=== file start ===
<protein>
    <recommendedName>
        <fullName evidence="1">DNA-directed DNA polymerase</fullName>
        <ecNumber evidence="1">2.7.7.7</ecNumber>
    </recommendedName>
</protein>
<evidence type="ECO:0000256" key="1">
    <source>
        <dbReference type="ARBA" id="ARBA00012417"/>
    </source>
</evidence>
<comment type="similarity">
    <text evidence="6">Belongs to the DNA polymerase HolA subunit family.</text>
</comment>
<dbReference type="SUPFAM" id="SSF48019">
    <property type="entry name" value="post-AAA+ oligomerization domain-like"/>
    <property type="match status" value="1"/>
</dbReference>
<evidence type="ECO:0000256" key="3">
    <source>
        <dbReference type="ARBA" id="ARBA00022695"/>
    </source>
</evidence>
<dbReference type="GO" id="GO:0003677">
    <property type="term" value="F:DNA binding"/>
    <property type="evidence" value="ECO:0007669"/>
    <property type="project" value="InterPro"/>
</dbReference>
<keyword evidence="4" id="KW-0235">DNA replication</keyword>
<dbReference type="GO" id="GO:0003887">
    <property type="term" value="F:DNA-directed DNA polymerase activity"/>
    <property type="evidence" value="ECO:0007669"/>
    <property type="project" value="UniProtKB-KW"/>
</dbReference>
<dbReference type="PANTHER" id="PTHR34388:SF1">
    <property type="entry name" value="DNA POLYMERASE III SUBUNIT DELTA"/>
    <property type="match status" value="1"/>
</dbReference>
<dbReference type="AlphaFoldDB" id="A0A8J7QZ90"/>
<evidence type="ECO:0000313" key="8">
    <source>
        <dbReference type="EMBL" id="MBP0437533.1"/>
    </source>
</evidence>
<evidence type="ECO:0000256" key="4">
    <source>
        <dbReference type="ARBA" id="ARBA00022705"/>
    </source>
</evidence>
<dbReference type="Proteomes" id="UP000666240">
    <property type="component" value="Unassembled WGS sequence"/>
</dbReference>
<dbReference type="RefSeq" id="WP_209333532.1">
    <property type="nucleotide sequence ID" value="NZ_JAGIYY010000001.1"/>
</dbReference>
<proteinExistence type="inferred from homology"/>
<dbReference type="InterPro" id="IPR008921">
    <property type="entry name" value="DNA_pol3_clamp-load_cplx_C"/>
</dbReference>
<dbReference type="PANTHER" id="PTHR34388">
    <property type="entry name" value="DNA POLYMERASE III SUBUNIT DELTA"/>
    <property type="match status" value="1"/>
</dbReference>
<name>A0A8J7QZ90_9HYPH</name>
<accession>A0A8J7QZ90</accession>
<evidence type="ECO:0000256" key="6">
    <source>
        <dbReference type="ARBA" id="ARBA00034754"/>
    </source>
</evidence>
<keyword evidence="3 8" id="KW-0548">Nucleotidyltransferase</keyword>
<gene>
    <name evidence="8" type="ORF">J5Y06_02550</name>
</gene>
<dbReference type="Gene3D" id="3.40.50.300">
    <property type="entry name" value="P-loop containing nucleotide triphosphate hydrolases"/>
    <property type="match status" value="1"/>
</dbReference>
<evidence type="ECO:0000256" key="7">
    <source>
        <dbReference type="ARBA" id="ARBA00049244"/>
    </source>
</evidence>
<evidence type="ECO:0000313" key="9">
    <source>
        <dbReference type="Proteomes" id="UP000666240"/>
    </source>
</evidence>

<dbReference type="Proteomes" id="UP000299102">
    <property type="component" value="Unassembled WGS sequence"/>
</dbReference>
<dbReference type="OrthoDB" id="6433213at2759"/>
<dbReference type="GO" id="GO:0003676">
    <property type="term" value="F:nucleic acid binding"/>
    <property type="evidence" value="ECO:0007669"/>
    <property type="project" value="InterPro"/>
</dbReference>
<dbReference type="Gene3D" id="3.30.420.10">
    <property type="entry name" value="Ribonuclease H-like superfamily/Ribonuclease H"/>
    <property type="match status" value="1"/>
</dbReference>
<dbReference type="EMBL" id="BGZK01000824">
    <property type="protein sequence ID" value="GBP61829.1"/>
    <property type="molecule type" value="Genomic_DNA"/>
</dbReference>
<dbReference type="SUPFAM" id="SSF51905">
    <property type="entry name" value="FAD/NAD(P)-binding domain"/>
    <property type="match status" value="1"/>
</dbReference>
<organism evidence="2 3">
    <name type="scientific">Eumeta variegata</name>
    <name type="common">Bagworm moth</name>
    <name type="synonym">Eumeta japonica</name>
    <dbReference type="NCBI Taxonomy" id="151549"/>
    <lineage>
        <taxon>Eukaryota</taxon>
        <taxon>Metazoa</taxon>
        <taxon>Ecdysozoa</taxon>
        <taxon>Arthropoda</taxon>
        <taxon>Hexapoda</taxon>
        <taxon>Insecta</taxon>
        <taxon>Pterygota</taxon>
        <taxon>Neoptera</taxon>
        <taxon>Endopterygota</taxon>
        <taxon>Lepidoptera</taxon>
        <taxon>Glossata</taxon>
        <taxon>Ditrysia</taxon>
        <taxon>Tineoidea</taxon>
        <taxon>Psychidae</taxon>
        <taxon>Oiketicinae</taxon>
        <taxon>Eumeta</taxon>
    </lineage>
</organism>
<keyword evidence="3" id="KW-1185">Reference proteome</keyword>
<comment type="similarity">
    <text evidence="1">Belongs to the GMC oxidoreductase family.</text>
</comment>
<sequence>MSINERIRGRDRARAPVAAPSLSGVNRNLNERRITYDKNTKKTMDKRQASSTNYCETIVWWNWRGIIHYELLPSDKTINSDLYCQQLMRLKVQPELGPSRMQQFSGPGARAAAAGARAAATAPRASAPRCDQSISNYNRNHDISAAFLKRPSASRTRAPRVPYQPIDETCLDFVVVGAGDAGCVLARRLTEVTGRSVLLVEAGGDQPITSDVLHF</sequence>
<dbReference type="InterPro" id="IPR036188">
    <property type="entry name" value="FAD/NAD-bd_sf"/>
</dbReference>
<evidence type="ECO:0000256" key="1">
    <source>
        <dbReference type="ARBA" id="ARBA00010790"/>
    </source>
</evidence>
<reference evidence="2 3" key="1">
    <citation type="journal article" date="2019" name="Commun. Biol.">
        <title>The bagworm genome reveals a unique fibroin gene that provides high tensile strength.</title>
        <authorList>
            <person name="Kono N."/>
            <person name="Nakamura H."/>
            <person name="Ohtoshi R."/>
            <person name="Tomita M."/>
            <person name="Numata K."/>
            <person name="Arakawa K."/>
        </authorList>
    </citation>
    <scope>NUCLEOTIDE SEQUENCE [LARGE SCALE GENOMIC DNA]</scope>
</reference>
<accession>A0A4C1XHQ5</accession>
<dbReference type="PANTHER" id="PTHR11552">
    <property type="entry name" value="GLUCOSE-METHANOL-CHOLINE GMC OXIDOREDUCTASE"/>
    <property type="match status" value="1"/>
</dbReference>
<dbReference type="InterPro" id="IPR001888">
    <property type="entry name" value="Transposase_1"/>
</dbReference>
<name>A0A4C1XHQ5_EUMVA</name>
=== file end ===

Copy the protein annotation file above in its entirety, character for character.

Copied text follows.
<protein>
    <recommendedName>
        <fullName evidence="1">DNA-directed DNA polymerase</fullName>
        <ecNumber evidence="1">2.7.7.7</ecNumber>
    </recommendedName>
</protein>
<evidence type="ECO:0000256" key="1">
    <source>
        <dbReference type="ARBA" id="ARBA00012417"/>
    </source>
</evidence>
<comment type="similarity">
    <text evidence="6">Belongs to the DNA polymerase HolA subunit family.</text>
</comment>
<dbReference type="SUPFAM" id="SSF48019">
    <property type="entry name" value="post-AAA+ oligomerization domain-like"/>
    <property type="match status" value="1"/>
</dbReference>
<evidence type="ECO:0000256" key="3">
    <source>
        <dbReference type="ARBA" id="ARBA00022695"/>
    </source>
</evidence>
<dbReference type="GO" id="GO:0003677">
    <property type="term" value="F:DNA binding"/>
    <property type="evidence" value="ECO:0007669"/>
    <property type="project" value="InterPro"/>
</dbReference>
<keyword evidence="4" id="KW-0235">DNA replication</keyword>
<dbReference type="GO" id="GO:0003887">
    <property type="term" value="F:DNA-directed DNA polymerase activity"/>
    <property type="evidence" value="ECO:0007669"/>
    <property type="project" value="UniProtKB-KW"/>
</dbReference>
<dbReference type="PANTHER" id="PTHR34388:SF1">
    <property type="entry name" value="DNA POLYMERASE III SUBUNIT DELTA"/>
    <property type="match status" value="1"/>
</dbReference>
<dbReference type="AlphaFoldDB" id="A0A8J7QZ90"/>
<evidence type="ECO:0000313" key="8">
    <source>
        <dbReference type="EMBL" id="MBP0437533.1"/>
    </source>
</evidence>
<evidence type="ECO:0000256" key="4">
    <source>
        <dbReference type="ARBA" id="ARBA00022705"/>
    </source>
</evidence>
<dbReference type="Proteomes" id="UP000666240">
    <property type="component" value="Unassembled WGS sequence"/>
</dbReference>
<dbReference type="RefSeq" id="WP_209333532.1">
    <property type="nucleotide sequence ID" value="NZ_JAGIYY010000001.1"/>
</dbReference>
<proteinExistence type="inferred from homology"/>
<dbReference type="InterPro" id="IPR008921">
    <property type="entry name" value="DNA_pol3_clamp-load_cplx_C"/>
</dbReference>
<dbReference type="PANTHER" id="PTHR34388">
    <property type="entry name" value="DNA POLYMERASE III SUBUNIT DELTA"/>
    <property type="match status" value="1"/>
</dbReference>
<name>A0A8J7QZ90_9HYPH</name>
<accession>A0A8J7QZ90</accession>
<evidence type="ECO:0000256" key="6">
    <source>
        <dbReference type="ARBA" id="ARBA00034754"/>
    </source>
</evidence>
<keyword evidence="3 8" id="KW-0548">Nucleotidyltransferase</keyword>
<gene>
    <name evidence="8" type="ORF">J5Y06_02550</name>
</gene>
<dbReference type="Gene3D" id="3.40.50.300">
    <property type="entry name" value="P-loop containing nucleotide triphosphate hydrolases"/>
    <property type="match status" value="1"/>
</dbReference>
<evidence type="ECO:0000256" key="7">
    <source>
        <dbReference type="ARBA" id="ARBA00049244"/>
    </source>
</evidence>
<evidence type="ECO:0000313" key="9">
    <source>
        <dbReference type="Proteomes" id="UP000666240"/>
    </source>
</evidence>

<dbReference type="Proteomes" id="UP000299102">
    <property type="component" value="Unassembled WGS sequence"/>
</dbReference>
<dbReference type="OrthoDB" id="6433213at2759"/>
<dbReference type="GO" id="GO:0003676">
    <property type="term" value="F:nucleic acid binding"/>
    <property type="evidence" value="ECO:0007669"/>
    <property type="project" value="InterPro"/>
</dbReference>
<dbReference type="Gene3D" id="3.30.420.10">
    <property type="entry name" value="Ribonuclease H-like superfamily/Ribonuclease H"/>
    <property type="match status" value="1"/>
</dbReference>
<dbReference type="EMBL" id="BGZK01000824">
    <property type="protein sequence ID" value="GBP61829.1"/>
    <property type="molecule type" value="Genomic_DNA"/>
</dbReference>
<dbReference type="SUPFAM" id="SSF51905">
    <property type="entry name" value="FAD/NAD(P)-binding domain"/>
    <property type="match status" value="1"/>
</dbReference>
<organism evidence="2 3">
    <name type="scientific">Eumeta variegata</name>
    <name type="common">Bagworm moth</name>
    <name type="synonym">Eumeta japonica</name>
    <dbReference type="NCBI Taxonomy" id="151549"/>
    <lineage>
        <taxon>Eukaryota</taxon>
        <taxon>Metazoa</taxon>
        <taxon>Ecdysozoa</taxon>
        <taxon>Arthropoda</taxon>
        <taxon>Hexapoda</taxon>
        <taxon>Insecta</taxon>
        <taxon>Pterygota</taxon>
        <taxon>Neoptera</taxon>
        <taxon>Endopterygota</taxon>
        <taxon>Lepidoptera</taxon>
        <taxon>Glossata</taxon>
        <taxon>Ditrysia</taxon>
        <taxon>Tineoidea</taxon>
        <taxon>Psychidae</taxon>
        <taxon>Oiketicinae</taxon>
        <taxon>Eumeta</taxon>
    </lineage>
</organism>
<keyword evidence="3" id="KW-1185">Reference proteome</keyword>
<comment type="similarity">
    <text evidence="1">Belongs to the GMC oxidoreductase family.</text>
</comment>
<sequence>MSINERIRGRDRARAPVAAPSLSGVNRNLNERRITYDKNTKKTMDKRQASSTNYCETIVWWNWRGIIHYELLPSDKTINSDLYCQQLMRLKVQPELGPSRMQQFSGPGARAAAAGARAAATAPRASAPRCDQSISNYNRNHDISAAFLKRPSASRTRAPRVPYQPIDETCLDFVVVGAGDAGCVLARRLTEVTGRSVLLVEAGGDQPITSDVLHF</sequence>
<dbReference type="InterPro" id="IPR036188">
    <property type="entry name" value="FAD/NAD-bd_sf"/>
</dbReference>
<evidence type="ECO:0000256" key="1">
    <source>
        <dbReference type="ARBA" id="ARBA00010790"/>
    </source>
</evidence>
<reference evidence="2 3" key="1">
    <citation type="journal article" date="2019" name="Commun. Biol.">
        <title>The bagworm genome reveals a unique fibroin gene that provides high tensile strength.</title>
        <authorList>
            <person name="Kono N."/>
            <person name="Nakamura H."/>
            <person name="Ohtoshi R."/>
            <person name="Tomita M."/>
            <person name="Numata K."/>
            <person name="Arakawa K."/>
        </authorList>
    </citation>
    <scope>NUCLEOTIDE SEQUENCE [LARGE SCALE GENOMIC DNA]</scope>
</reference>
<accession>A0A4C1XHQ5</accession>
<dbReference type="PANTHER" id="PTHR11552">
    <property type="entry name" value="GLUCOSE-METHANOL-CHOLINE GMC OXIDOREDUCTASE"/>
    <property type="match status" value="1"/>
</dbReference>
<dbReference type="InterPro" id="IPR001888">
    <property type="entry name" value="Transposase_1"/>
</dbReference>
<name>A0A4C1XHQ5_EUMVA</name>